Saturday, March 23, 2019

Pramila Khadun writes

The Mystic Mariner

In the days of my youth when
I had started asking myself questions
About the riddles of existence,
I met a mariner, ancient in his ways
And mystic in his understanding about life.
He invited me to accompany him
On a long journey and he would
Give answers to all my questions.
Like a kid, I jumped in the air,
Willing to touch the stars and kiss the clouds.

The first day, we talked about poetry.
He said that positive mental energy
Is found in the verses of great poets
Just like the energy found in the music
Of Bach or Mozart.

The following  weekend, we discussed religion
He said that religion and philosophies
Teach that man can become the Christ,
Buddha, Shiva and Zoroaster.

While the dolphins were swimming gracefully
Among the great waves of the sea,
I asked the mystic mariner,
“What is man`s greatest power?”
He remained quiet for  a long time,
Looked at the sky and replied,

Then he spoke about training the mind……
“Man must train his mind to pick up
What is good, what is right.
The power of visualization must be used
As an exceptional talent and gift.
It must be nurtured and jealously guarded.”

One Sunday, we were having breakfast
Comprised of fish curry, salads and boiled rice.
I quietly asked him about diseases
Affecting man across the planet.
He became pensive, as if lost in his thoughts,
Then, he looked at me in the eyes and said,
“Diseases are often the purification of
Mind and body from the toxins
That have been accumulated.
It is necessary that man suffers from time to time.”

After a few weeks spent in the company
Of waves that dance in an interplay of colors vibrant
And the rays of the sun teasing my half-naked body,
I was in a happy mood and laughed
For reasons unknown to me.
The mystic mariner touched my bare shoulders,
Drew me closer and closer to him and whispered,
“Keep laughing, seriousness reduces life.
Be happy darling, I love you.”
“I love you too honey.”
Since then, I have spent the rest of my life
In the bosom of the sea, visiting far away shores
With my mystic mariner as companion.
 The Rime of the Ancient Mariner by  Walter  Samuel Taylor; Hallenborg - Paperback - Fifth Printing - 1976 - from White Unicorn Books (IOBA) and
 -- Walter Hallenborg

Image result for pierson ancient mariner paintings
 The Ancient Mariner -- Patrick Anthony Pierson

Image result for pierson ancient mariner paintings
Mask of the Ancient Mariner -- Patrick Anthony Pierson

1 comment:

  1. While Samuel Taylor Coleridge was walking with his friends William and Dorothy Wordsworth they discussed George Shelvocke's 1726 narrative "A Voyage Round The World by Way of the Great South Sea," an account of his 1719-1722 privateering expedition against the Spanish and his shipwreck on Más a Tierra ("Closer to Land")(modern Robinson Crusoe Island off the coast of Chile, where Alexander Selkirk had been marooned from 1704-1709 -- the inspiration for Daniel Defoe's 1719 novels The Life and Strange Surprizing Adventures of Robinson Crusoe, of York, Mariner" and its sequel "The Farther Adventures of Robinson Crusoe; Being the Second and Last Part of His Life, And of the Strange Surprizing Accounts of his Travels Round three Parts of the Globe"). It included an account of the slaying of a black albatross by his 2nd-in-command. William Wordsworth suggested that Coleridge should write a poem about "spectral persecution" by "the tutelary spirits" as a consequence of "some crime," such as the needless slaying of the albatross. By the time the trio finished their walk, the poem had taken shape in Coleridge's ind, and he wrote "The Rime of the Ancyent Marinere" in 1797-98. It was included in the seminal "Lyrical Ballads, with a Few Other Poems" (1798) by Wordsworth and Coleridge. In the course of the poem the assassin and the crew were mercilessly punished for his deed until he achieved an ecological epiphany. The mariner's last words were:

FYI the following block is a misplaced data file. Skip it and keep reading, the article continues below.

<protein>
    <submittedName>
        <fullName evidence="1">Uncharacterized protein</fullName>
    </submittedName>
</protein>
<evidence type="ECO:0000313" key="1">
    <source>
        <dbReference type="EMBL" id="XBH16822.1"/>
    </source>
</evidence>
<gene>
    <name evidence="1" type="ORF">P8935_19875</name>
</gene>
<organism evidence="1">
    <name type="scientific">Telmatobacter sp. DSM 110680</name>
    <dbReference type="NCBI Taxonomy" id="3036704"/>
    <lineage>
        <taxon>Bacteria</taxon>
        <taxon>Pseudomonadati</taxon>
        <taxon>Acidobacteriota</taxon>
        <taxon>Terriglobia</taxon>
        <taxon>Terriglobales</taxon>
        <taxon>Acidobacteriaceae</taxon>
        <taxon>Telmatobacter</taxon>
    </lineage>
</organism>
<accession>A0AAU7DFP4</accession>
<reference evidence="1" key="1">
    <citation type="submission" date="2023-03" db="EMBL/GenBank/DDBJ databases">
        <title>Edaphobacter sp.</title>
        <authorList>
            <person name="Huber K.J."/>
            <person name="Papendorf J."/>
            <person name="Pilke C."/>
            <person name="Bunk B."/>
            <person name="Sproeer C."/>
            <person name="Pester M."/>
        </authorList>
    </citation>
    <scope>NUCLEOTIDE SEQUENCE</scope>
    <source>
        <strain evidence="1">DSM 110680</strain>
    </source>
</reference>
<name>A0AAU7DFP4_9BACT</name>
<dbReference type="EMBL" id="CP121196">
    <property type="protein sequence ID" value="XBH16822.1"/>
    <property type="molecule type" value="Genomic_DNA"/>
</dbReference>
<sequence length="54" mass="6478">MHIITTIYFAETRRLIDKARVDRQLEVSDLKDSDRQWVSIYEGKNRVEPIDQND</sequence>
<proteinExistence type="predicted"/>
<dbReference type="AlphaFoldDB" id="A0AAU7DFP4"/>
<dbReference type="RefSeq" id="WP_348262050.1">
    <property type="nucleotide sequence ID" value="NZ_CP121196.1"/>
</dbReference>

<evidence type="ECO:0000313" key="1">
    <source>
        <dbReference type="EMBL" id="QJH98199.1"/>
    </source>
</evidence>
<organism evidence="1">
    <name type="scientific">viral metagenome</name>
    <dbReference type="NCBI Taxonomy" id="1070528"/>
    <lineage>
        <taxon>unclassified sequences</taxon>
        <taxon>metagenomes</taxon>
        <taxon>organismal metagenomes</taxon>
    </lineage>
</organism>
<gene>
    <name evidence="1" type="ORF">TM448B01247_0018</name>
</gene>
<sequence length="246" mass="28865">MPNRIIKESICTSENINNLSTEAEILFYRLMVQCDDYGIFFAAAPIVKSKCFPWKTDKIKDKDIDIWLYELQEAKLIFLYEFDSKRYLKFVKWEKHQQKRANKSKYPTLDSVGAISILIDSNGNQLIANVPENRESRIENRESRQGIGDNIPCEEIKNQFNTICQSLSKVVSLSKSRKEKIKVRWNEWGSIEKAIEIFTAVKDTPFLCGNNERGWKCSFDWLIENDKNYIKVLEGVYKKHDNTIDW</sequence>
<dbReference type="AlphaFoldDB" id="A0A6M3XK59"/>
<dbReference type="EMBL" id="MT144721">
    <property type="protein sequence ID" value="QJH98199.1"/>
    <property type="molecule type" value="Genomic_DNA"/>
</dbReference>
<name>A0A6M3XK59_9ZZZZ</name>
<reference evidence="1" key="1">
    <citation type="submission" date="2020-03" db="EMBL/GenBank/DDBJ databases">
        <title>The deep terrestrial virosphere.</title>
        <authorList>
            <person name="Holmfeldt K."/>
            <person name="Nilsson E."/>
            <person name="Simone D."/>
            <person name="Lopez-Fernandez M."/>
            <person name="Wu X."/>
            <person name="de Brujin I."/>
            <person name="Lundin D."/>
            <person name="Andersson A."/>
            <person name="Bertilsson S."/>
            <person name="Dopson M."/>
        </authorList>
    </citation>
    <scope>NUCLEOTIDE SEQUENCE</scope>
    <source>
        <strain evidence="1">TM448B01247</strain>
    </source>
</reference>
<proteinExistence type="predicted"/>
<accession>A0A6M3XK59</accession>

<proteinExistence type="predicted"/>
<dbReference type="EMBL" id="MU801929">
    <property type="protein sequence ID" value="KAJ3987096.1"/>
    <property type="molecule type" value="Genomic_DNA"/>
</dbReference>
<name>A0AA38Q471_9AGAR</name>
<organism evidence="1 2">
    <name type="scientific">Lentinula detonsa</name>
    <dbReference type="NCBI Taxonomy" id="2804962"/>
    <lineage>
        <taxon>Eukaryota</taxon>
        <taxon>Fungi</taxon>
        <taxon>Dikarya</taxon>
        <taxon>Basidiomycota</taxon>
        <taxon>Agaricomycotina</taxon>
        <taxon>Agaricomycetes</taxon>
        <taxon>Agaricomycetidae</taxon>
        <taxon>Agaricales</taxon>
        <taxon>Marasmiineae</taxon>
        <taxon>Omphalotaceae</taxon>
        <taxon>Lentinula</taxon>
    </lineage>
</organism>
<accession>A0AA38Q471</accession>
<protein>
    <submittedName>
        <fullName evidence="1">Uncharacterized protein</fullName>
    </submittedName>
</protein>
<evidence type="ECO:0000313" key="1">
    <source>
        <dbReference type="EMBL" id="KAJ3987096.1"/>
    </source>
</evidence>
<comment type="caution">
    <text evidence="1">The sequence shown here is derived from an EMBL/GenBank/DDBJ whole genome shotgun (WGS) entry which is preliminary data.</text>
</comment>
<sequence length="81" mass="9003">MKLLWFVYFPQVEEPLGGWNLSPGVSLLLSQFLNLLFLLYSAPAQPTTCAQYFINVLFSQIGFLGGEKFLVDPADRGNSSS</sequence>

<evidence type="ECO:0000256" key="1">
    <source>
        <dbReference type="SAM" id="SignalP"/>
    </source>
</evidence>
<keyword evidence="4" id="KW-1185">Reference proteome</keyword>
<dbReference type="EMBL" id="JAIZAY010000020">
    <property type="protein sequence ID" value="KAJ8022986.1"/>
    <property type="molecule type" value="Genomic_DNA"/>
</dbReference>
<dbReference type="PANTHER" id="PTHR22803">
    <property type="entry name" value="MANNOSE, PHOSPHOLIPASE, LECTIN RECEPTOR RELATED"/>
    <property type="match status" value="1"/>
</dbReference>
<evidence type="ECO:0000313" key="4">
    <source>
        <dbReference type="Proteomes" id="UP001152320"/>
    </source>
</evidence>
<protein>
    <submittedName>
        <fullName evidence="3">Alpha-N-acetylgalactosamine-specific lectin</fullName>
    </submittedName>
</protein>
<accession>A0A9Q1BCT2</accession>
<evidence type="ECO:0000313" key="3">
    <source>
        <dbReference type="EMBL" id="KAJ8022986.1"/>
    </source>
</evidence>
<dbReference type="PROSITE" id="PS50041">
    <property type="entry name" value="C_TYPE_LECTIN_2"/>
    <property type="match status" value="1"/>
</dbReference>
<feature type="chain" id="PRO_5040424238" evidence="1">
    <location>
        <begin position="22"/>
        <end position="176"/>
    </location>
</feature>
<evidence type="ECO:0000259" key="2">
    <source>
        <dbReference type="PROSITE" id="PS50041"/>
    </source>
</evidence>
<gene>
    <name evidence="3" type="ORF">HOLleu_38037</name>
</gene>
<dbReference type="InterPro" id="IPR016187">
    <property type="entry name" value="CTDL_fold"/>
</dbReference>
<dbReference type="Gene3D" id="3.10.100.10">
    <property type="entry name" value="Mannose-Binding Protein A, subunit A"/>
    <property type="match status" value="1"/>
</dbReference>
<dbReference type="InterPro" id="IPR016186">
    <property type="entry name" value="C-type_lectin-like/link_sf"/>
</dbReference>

He prayeth well, who loveth well
    Both man and bird and beast.
    He prayeth best, who loveth best
    All things both great and small;
    For the dear God who loveth us,
    He made and loveth all.

    Though Wordsworth quibbled about some aspects of the poem, such as "the old words and the strangeness" of the narrative and "that the imagery is somewhat too laboriously accumulated," and suggested that it be replaced by "some little things which would be more likely to suit the common taste" if a 2nd edition were published, he nevertheless included it in the 2nd edition despite Coleridge's own objections, claiming that it contained "many delicate touches of passion, and indeed the passion is every where true to nature, a great number of the stanzas present beautiful images, and are expressed with unusual felicity of language; and the versification, though the metre is itself unfit for long poems, is harmonious and artfully varied, exhibiting the utmost powers of that metre, and every variety of which it is capable. It therefore appeared to me that these several merits (the first of which, namely that of the passion, is of the highest kind) gave to the Poem a value which is not often possessed by better Poems."


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